I wanted to see this movie because the trailers looked so much fun. I thought it was going to be action-packed and it would be above trying to justify itself with creating ridiculous storylines. Instead, it was bogged down with melodramatic character history and I couldn’t help but question when those scenes were finally going to be over and actually feature some martial arts. Rain played an orphan who was raised to be a ninja but decided to seek revenge against his clan (led by Shô Kosugi) after they killed his close friend who also happened to belong in their group. Meanwhile, Naomie Harris, despite knowing about the lethal nature of ninjas, decided to expose the ninjas and the murders they committed. I honestly had no idea why she did it. I guess it was hard for her to decide between how valuable her life was and fame via unveiling a group of people who were experts in hiding in the shadows for centuries. Any reasonable and logical person would know that choosing the latter would be downright stupid. But I suppose the picture needed to have a reason–any reason–for her to meet a ninja who she could run around with all over Europe and get into action sequences. Speaking of action sequences, as limited as they were, I was even more disappointed with the fact that it was almost incomprehensible. I didn’t mind much the disappearing acts that the ninjas seemed to innately had but I had a big problem with the way the action sequences were shot. Although there were some interesting ones such as the battle scene inside Harris’ home involving shadows and a flashlight, the rest were either annoying because I couldn’t discern who was who or if the good guys or the bag guys were winning or the scenes had no feeling of tension at all. Of course I flinched when I saw gratuitous amount of blood–I liked the bathroom scene–but that was about it. I wasn’t actually excited that the action was happening and I wasn’t impressed with the choreography. Overall, even though I was willing to look past through the weaknesses of this film, “Ninja Assassin, directed by James McTeigue, couldn’t help but disappoint. At times I felt like I was watching a really bad music video where I had no idea what was happening or why. At least music videos, on average, only last about three to four minutes. It was a mind-numbing experience and I wished I saw something else that wouldn’t have resulted to losing my brain cells.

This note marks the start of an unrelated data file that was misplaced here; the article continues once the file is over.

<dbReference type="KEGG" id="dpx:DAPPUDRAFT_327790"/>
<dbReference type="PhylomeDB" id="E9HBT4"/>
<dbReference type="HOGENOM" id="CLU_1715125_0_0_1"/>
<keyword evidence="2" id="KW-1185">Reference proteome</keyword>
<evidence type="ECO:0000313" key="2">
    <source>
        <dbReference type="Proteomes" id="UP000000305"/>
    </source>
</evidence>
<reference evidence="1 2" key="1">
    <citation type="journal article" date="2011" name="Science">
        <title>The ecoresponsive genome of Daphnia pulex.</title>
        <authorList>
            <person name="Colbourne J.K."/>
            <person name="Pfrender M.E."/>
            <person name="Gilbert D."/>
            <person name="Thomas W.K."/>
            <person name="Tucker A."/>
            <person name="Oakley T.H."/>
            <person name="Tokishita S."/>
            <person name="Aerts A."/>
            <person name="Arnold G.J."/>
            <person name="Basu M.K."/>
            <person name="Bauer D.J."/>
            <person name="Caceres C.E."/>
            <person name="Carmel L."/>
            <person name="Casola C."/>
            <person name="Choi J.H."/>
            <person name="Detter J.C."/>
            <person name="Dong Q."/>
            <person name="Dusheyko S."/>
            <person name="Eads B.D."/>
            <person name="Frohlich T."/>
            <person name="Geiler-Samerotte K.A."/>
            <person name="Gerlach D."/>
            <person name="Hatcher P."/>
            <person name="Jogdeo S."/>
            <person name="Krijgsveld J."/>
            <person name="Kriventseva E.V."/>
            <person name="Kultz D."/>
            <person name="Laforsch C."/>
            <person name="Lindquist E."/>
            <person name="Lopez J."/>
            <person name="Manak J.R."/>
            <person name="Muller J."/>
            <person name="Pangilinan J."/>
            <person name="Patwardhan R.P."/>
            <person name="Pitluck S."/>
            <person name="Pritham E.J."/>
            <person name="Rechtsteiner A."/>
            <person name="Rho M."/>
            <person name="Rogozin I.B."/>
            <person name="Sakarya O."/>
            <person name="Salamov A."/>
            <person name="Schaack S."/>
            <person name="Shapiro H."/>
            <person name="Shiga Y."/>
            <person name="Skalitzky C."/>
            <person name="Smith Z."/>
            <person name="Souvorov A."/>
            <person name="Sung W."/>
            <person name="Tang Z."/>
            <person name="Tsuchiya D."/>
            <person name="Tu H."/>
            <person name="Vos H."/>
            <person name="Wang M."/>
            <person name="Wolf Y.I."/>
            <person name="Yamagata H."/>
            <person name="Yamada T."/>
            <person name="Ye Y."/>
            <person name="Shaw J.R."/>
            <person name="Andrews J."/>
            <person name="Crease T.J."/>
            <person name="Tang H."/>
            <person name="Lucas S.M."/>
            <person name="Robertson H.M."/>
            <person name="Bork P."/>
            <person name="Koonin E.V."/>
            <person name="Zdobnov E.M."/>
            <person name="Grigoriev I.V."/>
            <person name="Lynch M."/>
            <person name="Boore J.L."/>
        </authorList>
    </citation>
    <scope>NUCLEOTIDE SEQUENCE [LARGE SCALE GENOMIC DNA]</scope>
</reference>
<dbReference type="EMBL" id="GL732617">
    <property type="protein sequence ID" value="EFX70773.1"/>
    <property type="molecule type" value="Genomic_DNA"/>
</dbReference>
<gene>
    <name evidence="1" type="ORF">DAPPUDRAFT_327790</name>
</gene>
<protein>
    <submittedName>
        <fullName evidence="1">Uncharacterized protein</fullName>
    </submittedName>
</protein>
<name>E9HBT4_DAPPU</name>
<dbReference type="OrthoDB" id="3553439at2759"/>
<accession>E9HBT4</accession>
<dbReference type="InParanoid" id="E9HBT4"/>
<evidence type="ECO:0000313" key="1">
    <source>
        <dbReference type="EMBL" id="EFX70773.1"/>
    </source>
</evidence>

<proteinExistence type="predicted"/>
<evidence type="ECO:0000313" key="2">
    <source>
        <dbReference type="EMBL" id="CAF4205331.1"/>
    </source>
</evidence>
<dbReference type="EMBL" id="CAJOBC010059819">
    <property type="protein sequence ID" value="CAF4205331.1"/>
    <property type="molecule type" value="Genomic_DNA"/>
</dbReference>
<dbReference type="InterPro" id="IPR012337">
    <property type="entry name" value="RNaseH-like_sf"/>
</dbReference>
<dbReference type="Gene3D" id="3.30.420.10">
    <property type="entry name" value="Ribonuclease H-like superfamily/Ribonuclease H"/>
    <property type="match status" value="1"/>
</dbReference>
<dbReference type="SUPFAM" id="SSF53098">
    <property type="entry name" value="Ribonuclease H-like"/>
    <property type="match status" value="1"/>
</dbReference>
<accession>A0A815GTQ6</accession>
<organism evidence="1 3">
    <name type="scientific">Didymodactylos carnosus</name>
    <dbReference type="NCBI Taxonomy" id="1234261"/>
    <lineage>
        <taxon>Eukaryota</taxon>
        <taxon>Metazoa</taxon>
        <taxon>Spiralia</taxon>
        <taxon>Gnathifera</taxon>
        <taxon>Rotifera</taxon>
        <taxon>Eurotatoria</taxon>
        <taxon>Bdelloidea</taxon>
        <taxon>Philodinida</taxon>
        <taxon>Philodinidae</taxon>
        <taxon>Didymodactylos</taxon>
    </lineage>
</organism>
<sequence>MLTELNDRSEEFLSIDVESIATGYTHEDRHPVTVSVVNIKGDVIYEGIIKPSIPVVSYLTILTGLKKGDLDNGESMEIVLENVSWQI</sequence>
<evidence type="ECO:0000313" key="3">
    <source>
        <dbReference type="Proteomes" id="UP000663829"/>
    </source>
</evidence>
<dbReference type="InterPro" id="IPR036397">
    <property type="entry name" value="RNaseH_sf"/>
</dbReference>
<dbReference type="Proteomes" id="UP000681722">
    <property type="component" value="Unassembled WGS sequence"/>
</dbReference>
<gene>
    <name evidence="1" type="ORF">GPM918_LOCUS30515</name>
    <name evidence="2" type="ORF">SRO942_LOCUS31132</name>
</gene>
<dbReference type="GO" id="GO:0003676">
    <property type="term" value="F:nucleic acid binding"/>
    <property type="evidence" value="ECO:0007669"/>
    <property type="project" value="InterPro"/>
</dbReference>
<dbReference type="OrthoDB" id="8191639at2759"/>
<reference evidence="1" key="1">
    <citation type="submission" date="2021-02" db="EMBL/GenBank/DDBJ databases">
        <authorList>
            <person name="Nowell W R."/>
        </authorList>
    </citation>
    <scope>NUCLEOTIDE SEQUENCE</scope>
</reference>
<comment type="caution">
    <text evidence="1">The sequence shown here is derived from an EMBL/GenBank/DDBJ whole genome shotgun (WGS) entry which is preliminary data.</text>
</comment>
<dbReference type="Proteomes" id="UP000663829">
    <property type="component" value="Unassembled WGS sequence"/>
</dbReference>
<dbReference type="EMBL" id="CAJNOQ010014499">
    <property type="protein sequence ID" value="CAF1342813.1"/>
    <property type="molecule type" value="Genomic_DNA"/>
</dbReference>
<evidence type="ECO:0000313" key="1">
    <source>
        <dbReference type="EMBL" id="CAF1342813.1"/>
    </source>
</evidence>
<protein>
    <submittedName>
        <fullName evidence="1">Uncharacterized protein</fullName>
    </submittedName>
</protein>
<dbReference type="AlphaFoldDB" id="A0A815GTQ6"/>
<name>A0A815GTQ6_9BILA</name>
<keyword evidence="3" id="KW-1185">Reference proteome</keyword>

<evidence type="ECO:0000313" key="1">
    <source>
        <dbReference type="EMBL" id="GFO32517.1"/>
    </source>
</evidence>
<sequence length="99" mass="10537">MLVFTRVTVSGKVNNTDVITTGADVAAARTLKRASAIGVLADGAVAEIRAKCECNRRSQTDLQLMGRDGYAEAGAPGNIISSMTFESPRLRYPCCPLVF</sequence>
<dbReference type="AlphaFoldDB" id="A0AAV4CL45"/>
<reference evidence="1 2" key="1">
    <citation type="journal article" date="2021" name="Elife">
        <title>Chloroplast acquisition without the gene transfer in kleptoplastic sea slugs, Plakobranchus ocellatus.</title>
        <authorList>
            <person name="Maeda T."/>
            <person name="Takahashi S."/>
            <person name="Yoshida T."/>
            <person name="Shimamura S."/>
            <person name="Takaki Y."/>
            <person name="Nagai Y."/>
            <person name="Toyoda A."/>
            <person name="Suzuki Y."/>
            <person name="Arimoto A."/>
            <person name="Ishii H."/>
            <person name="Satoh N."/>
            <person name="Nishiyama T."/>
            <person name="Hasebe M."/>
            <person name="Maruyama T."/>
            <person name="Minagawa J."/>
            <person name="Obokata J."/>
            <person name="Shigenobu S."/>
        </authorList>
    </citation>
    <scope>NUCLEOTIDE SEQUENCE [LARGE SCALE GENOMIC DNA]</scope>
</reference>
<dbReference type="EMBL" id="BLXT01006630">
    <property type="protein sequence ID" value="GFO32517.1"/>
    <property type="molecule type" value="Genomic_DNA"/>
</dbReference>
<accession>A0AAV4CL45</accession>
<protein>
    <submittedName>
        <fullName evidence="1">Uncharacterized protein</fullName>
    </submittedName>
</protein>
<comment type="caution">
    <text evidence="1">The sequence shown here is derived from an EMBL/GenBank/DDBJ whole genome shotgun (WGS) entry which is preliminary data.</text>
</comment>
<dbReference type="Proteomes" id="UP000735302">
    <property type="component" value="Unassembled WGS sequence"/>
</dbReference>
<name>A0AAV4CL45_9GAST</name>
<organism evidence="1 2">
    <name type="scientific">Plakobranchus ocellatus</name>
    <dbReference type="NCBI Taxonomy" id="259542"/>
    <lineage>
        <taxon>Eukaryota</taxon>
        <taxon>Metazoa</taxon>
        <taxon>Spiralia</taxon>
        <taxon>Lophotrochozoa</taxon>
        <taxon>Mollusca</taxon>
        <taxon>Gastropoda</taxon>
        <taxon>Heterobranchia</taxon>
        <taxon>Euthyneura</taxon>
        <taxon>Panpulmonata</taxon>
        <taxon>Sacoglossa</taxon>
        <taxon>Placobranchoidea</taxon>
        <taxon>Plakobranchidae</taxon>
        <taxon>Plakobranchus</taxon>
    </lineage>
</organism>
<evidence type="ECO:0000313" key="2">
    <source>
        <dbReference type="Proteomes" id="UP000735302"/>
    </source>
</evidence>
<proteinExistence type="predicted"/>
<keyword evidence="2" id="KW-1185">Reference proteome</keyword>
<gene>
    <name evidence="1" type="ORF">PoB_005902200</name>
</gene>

Sherlock Holmes (2009)
★★ / ★★★★